She puts my sample in a vial and opens the door while instructing me to take the paper and put my hands in my pockets. She yells “Clear?” down the hallway and a few seconds pass before an affirmative “Clear!” is shouted back. I exit and try to look extremely cautious, avoiding everything and anything that a person could possibly come in contact with. The doors are opened for me, and I head back to my car, hearing the click of the lock to ensure it remains a secure facility. I was in there for a few minutes at the most. Now it’s 1-5 days of waiting. I take Tylenol before going to bed, having seen a statement made by a WHO spokesperson against Ibuprofen. I have a small headache.
Tuesday, March 18
– It’s been two weeks since I was exposed. I wake up drenched in sweat again and take a 5 am shower. I go back to sleep for a bit and am rudely woken up by an alert on my phone. My test results are back already. That was fast. I go to the app to find out that I am negative for Influenza A and B. Okay, not what I was expecting at all. I didn’t realize they were also doing a flu test (makes sense) and had convinced myself I had caught Flu A from a co-worker. No such luck.
I participate in a work conference call but feel weak and don’t contribute anything. My wife asks me if I can keep an eye on my daughter which she goes downstairs to cook some food. I watch her as best I can through open doors across a hallway. My wife comes back upstairs, and I close the door. I cry alone in my room for a while. I haven’t been able to interact with my daughter in four days. I am heartbroken.
My temperature is going back up, but the pain isn’t as bad as the previous days. I don’t know. The cough seems worse. I’m trying to work but keep having to rest. I keep forgetting to eat. My wife brings me some beans and rice in a bowl. I put spoonfuls of it in my mouth and mostly just swallow. I don’t have the energy to chew.
Around 6 pm I have a horrible coughing fit. Every one of my shallow breaths is met with a corresponding respiratory spasm as the air is forced back out of my lungs. It goes on and on and on. My wife asks me if I need to go the hospital. That seems like an overreaction, but my coughing doesn’t allow me to reply. I wave her off and continue hacking and wheezing. I’m fighting for air, but I believe it’s going to pass. I get enough of a break to take two types of cough medicine, Tylenol, and use an old rescue inhaler we found in the house. My wife brings me some hot tea, which helps. Within an hour I feel better than I have in days. I try to watch some Netflix but can’t concentrate. I go to bed early.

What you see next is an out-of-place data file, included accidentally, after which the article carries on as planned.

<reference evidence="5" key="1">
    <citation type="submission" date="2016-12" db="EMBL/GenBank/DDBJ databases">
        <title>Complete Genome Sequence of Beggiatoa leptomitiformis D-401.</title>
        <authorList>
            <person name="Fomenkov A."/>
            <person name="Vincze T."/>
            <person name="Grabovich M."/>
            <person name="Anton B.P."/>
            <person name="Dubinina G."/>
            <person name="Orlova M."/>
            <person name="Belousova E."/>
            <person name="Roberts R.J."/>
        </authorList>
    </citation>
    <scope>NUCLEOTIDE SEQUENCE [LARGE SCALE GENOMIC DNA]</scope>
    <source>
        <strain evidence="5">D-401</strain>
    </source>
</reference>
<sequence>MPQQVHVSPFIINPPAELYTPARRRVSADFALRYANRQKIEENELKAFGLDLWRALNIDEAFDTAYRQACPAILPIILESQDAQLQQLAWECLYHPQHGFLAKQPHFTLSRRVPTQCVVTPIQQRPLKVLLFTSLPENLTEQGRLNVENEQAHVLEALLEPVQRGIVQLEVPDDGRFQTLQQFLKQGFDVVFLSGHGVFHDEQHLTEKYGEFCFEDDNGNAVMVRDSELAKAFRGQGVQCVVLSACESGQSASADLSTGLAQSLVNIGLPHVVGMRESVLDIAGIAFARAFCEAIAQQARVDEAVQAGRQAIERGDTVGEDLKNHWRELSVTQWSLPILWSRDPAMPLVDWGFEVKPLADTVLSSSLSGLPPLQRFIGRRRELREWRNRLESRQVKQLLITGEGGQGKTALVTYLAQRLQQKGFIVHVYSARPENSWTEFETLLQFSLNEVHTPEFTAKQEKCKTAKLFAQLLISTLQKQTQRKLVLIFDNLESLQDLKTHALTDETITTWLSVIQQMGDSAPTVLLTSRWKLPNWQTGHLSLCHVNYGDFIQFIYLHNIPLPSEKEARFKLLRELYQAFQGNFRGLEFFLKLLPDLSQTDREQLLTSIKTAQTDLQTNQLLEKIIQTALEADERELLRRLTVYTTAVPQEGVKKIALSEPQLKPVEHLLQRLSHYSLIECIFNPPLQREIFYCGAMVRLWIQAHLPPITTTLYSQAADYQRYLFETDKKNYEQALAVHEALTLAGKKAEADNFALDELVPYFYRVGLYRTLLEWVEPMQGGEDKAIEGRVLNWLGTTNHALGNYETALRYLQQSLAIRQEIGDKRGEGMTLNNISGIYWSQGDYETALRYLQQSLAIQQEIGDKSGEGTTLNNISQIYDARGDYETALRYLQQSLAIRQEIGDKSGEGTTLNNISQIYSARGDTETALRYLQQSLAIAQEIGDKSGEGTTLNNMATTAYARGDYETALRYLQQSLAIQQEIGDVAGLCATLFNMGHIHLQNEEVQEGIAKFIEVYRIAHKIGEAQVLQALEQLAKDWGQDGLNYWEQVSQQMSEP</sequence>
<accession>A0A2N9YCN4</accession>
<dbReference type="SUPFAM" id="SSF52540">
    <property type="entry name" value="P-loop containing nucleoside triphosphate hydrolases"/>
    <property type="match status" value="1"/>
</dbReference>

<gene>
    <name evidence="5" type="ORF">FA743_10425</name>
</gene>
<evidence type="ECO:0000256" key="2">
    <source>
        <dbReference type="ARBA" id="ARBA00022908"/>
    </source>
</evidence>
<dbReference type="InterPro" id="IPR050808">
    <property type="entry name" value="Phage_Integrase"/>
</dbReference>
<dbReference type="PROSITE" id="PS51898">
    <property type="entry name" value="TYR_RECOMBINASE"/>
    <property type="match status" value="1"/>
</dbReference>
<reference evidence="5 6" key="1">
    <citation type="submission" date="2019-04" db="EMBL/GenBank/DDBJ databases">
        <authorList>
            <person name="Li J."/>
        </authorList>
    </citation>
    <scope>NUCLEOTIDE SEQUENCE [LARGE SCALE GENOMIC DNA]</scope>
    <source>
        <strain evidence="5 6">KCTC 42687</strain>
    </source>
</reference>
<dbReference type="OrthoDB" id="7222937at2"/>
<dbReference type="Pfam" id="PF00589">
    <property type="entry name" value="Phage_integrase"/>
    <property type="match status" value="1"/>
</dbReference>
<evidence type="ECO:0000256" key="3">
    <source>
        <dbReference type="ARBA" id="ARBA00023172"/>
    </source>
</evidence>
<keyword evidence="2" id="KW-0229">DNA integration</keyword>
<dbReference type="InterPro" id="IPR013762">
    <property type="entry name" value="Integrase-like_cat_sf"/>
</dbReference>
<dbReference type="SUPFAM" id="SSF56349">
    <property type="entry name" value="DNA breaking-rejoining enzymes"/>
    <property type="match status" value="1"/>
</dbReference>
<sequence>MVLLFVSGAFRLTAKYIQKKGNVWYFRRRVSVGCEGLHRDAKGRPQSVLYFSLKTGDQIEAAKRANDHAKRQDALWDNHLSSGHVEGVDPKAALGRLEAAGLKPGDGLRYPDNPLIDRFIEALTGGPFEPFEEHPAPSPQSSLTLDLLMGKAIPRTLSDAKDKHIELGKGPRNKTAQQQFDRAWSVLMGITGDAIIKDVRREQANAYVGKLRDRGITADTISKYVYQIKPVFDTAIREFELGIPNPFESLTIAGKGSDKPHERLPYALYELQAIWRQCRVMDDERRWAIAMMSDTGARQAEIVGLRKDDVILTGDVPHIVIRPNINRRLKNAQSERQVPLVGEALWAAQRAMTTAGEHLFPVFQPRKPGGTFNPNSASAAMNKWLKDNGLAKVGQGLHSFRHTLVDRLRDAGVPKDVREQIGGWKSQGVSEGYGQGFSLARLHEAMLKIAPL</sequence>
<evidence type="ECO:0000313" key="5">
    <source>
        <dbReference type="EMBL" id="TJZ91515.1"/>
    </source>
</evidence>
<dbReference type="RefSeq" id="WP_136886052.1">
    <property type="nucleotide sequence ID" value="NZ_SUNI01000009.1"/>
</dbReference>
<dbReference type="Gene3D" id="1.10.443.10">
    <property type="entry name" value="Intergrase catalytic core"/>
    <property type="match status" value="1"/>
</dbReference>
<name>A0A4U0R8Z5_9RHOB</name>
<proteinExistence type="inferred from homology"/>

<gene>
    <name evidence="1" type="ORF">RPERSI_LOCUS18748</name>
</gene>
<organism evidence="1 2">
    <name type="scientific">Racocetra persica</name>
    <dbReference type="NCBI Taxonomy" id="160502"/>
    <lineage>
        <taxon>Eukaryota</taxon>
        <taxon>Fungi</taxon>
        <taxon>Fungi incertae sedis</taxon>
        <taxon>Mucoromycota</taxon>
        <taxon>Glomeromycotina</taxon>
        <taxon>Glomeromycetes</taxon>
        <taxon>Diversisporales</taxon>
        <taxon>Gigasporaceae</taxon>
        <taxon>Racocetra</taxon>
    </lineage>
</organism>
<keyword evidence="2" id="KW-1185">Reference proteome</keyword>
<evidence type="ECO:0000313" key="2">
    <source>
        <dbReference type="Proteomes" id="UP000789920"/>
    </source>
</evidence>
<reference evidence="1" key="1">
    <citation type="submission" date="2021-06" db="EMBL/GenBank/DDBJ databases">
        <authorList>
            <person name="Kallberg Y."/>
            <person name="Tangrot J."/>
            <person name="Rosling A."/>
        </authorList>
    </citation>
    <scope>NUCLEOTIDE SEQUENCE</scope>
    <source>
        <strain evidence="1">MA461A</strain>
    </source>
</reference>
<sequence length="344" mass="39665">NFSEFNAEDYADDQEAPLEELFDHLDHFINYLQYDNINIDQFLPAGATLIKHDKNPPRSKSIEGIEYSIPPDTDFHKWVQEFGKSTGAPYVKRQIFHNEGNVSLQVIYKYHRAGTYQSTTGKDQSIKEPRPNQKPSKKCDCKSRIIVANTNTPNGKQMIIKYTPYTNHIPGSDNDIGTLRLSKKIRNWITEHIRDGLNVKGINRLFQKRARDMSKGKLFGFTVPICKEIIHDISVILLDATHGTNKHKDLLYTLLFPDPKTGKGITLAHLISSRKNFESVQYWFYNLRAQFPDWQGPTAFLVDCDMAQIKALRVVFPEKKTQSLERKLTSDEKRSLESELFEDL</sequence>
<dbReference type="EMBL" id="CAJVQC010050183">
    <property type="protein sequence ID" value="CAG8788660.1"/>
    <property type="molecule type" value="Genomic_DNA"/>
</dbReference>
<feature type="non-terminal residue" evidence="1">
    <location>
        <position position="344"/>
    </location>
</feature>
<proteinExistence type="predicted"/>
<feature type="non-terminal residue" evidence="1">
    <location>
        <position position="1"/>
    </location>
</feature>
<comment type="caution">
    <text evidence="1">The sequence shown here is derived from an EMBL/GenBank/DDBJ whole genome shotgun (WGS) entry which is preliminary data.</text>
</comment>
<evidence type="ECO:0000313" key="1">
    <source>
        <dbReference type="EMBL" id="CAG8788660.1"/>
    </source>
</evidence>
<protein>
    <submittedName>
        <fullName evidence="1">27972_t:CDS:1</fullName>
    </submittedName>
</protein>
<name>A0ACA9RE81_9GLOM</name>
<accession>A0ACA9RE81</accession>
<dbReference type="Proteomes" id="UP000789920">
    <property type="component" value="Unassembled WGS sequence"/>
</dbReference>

Thursday, March 19 – It’s been a week since my first possible symptoms. I wake up freezing cold, and in horrible pain. My left lat seizes up, feeling like it’s trying to rip itself in half. As I attempt to figure out how to relax it, my foot cramps painfully as well. I am massively dehydrated. I’m drinking a lot of water, but the lack of food is keeping me from retaining much. There’s water next to my bed on the floor. I need to drink, but the continued pain and lack of energy is keeping me from acting. I begin processing the movements necessary in my mind to reach down and take a sip.
Twenty minutes later I still haven’t moved. I feel broken, I don’t know how much fight is left in me. It’s like I’ve gone ten rounds with a heavyweight and he’s throwing all the punches. I can’t defend anymore, can’t do anything to lessen the blows. All I can do is get hit and hope that my natural vitality outlasts his ability to keep swinging. I eat shot after metaphorical shot. I consider the hospital again. Maybe they can put me on a morphine drip, buy me a few hours of comfort so I can fight some more. I think about all the people in Italy who may have died alone this way and begin to sob uncontrollably. Then the entirety of my arms, as well as the muscles around my eyes and lips soon begin to contract and tingle as I hyperventilate.